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Can you lose your license if your personal misconduct goes viral?

Tuesday, July 14, 2020   (0 Comments)
Posted by: Matthew Nicholas
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Can you lose your license if your personal misconduct goes viral?

It seems like almost every day lately there is someone caught on camera, acting out in a way that makes them an internet sensation - and not in a good way. Whether that person is refusing to wear a mask in a store, attending a protest, or flexing white privilege, entitlement, or prejudice by insulting a person of color, what happens on social media doesn't stay on social media - it becomes a part of that person's life - and reputation.

When someone's conduct goes viral, they might find herself out of a job --  employers do not want their reputations tarnished by the actions - and more seriously - acts of racism by one of their employees. Employers also look at social media profiles when considering job candidates - online images and statements demonstrating poor societal conduct, biases, and disregard for laws might lead to not getting hired in the first place.

But while you can lose your job for being a racist, can you also lose your professional license in Illinois for being one? Or, at the very least, have your license disciplined?

The Illinois Physical Therapy Practice Act and Rules for the Administration of the Act list consider a violation of the APTA Code of Ethics as unprofessional conduct, and the very first principle address discrimination.

Principle #1: Physical therapists shall respect the inherent dignity and rights of all individuals.  (Core Values: Compassion, Integrity) 

1A.  Physical therapists shall act in a respectful manner toward each person regardless of age, gender, race, nationality, religion, ethnicity, social or economic status, sexual orientation, health condition, or disability. 
1B.  Physical therapists shall recognize their personal biases and shall not discriminate against others in physical therapist practice, consultation, education, research, and administration. 

The Code of Ethics reaches more broadly with another principle focused on integrity, including not just in practice but applied to behaviors towards the public.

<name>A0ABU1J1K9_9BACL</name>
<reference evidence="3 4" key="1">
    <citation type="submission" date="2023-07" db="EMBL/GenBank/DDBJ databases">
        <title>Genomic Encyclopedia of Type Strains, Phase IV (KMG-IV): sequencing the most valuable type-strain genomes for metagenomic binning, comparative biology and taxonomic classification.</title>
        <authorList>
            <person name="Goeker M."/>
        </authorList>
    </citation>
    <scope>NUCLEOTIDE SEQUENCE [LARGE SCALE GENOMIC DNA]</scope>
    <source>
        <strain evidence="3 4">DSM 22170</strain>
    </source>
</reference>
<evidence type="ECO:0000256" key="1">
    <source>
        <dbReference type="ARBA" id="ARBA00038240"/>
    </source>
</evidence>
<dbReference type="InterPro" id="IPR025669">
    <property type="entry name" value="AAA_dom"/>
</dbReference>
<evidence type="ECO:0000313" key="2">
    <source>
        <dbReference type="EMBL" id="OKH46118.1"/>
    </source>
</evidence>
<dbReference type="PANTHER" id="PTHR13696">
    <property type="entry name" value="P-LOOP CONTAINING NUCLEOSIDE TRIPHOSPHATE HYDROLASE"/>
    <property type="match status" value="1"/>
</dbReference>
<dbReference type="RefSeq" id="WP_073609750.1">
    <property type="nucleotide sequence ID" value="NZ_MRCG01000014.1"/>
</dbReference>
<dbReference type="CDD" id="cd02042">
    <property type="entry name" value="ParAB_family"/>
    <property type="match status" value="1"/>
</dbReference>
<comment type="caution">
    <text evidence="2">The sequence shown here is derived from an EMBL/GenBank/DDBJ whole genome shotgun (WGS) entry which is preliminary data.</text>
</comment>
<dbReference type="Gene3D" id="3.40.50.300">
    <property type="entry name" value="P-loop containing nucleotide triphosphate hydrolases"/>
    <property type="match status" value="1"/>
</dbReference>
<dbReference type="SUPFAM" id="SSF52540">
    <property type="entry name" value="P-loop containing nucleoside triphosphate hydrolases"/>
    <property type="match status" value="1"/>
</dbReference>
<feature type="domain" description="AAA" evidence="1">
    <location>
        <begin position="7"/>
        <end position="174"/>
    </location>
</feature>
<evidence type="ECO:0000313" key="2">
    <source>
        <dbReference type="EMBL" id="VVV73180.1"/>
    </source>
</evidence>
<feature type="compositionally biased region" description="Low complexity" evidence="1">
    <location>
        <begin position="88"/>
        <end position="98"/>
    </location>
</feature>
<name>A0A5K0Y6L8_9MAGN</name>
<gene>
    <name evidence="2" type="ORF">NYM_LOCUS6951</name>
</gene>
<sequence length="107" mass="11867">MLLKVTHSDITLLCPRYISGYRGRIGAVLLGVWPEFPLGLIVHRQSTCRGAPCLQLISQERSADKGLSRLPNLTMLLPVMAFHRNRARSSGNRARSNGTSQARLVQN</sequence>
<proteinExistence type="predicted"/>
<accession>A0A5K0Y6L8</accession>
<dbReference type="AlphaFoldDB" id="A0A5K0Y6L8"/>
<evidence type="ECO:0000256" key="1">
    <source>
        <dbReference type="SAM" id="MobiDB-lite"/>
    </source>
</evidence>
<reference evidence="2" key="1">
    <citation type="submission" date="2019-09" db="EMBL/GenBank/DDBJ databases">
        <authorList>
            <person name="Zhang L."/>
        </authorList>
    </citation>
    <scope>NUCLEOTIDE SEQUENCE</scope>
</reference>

Principle #4: Physical therapists shall demonstrate integrity in their relationships with patients and clients, families, colleagues, students, research participants, other health care providers, employers, payers, and the public.

4D.  Physical therapists shall not harass anyone verbally, physically, emotionally, or sexually. 

The Standards of Ethical Conduct for the Physical Therapist Assistant are no different.  All point to the expectation that, as health care professionals, physical therapists and physical therapist assistants should respect all individuals without bias, whether it is in the clinic or in the grocery store.  

As far as the mask goes, willful disobedience of a law - any law - is a violation of the PT code of Ethics:

Principle #5: Physical therapists shall fulfill their legal and professional obligations.  (Core Values: Professional Duty, Accountability) 

5A.  Physical therapists shall comply with applicable local, state, and federal laws and regulations. 

So back to the original question: What if an employer, after terminating someone for behavior found on social media, reports their ethical misconduct to the IDFPR?  Could the IDFPR take disciplinary action? 

It certainly seems possible.



To review the Physical Therapist Code of Ethics, the Standards for Physical Therapist Assistant Conduct, and other resources from the APTA click here.

APTA President's Message on Racism and Systemic Inequality in America:

For information on APTA's Iniatives Relating to Diversity, Equity, and  Inclusion:

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